Citizens of Mexico pulled no punches in questioning the eight candidates for the Mexico school board Thursday as part of a Mexico-Audrain League of Women Voters candidate forum. Questions ranged from how they would combat behavioral issues, suicide and even optional religious instruction. All candidates only had one minute respectively to respond to audience questions. Initial respondents to questions were on a rotation.
An early audience question asked how the candidates would address behavioral issues and fighting at the schools and sought suggested remedies. All candidates said they were not aware of any extensive behavioral issues, but did agree that there will be occasional fights.
Nicole Nelson promoted the disciplinary use of in-school and out-of-school suspensions.
Guidelines for in- and out-of-school suspensions are in the school handbook.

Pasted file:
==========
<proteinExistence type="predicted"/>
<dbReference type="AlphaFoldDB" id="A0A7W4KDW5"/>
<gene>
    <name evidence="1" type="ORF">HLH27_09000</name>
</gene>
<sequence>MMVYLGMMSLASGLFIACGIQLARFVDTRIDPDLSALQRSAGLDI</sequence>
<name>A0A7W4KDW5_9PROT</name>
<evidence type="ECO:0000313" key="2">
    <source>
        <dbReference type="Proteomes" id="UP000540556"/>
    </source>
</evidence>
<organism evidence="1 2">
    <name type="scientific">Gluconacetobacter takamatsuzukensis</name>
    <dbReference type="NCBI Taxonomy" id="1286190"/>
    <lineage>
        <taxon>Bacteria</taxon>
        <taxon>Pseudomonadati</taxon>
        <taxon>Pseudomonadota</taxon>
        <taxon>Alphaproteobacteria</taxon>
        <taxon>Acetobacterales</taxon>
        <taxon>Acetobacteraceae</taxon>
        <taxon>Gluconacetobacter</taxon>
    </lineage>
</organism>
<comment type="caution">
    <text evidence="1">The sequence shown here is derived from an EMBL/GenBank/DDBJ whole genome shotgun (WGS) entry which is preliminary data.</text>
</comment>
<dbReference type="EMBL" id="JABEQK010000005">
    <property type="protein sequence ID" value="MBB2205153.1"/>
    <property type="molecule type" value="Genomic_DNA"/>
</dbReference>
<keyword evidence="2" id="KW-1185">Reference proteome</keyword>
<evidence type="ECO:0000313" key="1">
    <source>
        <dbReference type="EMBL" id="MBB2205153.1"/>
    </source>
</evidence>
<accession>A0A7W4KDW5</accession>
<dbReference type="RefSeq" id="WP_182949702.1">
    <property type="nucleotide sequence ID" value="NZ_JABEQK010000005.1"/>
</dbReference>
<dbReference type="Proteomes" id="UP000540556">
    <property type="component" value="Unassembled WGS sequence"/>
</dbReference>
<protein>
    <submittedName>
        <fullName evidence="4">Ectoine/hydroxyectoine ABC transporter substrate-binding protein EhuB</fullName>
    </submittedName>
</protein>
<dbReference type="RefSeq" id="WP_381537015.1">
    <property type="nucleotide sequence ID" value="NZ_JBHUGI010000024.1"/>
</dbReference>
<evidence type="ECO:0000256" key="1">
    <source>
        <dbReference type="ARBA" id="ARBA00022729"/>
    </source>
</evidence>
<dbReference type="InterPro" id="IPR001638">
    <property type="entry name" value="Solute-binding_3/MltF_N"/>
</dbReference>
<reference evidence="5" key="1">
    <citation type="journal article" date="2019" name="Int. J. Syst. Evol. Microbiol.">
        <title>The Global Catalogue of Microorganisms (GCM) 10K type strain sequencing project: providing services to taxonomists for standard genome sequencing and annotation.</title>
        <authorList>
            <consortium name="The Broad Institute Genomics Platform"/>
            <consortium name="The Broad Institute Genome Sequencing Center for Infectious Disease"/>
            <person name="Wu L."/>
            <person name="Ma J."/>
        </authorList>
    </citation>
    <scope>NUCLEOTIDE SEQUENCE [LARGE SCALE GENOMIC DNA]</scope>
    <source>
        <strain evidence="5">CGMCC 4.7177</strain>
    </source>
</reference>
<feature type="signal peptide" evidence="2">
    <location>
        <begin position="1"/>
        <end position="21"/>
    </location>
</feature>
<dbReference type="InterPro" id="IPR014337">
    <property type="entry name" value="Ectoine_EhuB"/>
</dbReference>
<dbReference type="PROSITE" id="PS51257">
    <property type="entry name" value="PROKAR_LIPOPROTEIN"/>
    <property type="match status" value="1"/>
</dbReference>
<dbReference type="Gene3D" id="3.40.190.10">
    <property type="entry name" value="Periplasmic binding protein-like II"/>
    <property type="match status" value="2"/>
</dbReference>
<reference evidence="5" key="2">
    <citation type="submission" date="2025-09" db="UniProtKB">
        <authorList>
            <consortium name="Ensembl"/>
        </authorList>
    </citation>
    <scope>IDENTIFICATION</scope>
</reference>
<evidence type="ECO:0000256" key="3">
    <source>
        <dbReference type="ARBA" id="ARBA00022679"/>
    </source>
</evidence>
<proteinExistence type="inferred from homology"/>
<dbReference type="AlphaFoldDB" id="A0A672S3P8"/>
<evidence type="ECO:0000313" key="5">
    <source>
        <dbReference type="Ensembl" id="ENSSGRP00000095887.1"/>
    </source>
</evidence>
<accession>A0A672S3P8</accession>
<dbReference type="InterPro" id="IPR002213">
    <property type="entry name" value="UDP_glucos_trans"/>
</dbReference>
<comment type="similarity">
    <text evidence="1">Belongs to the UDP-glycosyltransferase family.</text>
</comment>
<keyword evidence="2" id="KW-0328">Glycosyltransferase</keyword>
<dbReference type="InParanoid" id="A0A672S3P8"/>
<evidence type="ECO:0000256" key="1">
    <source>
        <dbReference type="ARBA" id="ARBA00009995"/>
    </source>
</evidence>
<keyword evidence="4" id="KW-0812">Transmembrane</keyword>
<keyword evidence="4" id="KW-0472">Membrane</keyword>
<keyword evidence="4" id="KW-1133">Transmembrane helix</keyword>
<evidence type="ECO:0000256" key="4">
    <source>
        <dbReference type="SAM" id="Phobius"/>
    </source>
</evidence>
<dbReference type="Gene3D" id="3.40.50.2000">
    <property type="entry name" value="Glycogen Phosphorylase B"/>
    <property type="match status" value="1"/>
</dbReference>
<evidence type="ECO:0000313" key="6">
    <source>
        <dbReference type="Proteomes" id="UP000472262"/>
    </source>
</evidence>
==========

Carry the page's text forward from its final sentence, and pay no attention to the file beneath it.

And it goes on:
James Oxford plans a different tact. He agreed that continually disruptive students need a different environment in which to work, but he suggested the creation of a peer-mediation program.
“Students learned how to mediate … (Two students) would talk to the mediator and then the mediator would refer each person’s feelings back to the other using different words,” he said about a program he went through in junior high.
Student mental health may be affecting their behavior, which is leading to the fights, Hailey Schutte said. The school board in December approved an agreement with the Arthur Center to provide behavioral health services in district schools. The students causing fights may have something which affects them, said or done and they have reached a breaking point, Schutte said.
“We just really need to continue to focus on mental health … and pull them in and figure out what is the cause of their fights, but I think old-fashioned discipline works just as well,” she said.
Nick Tietsort agreed student mental health is a factor in behavior issues and that the agreement with the Arthur Center is a step in the right direction. Policies would need to be developed to address continuing behavior issues, he said.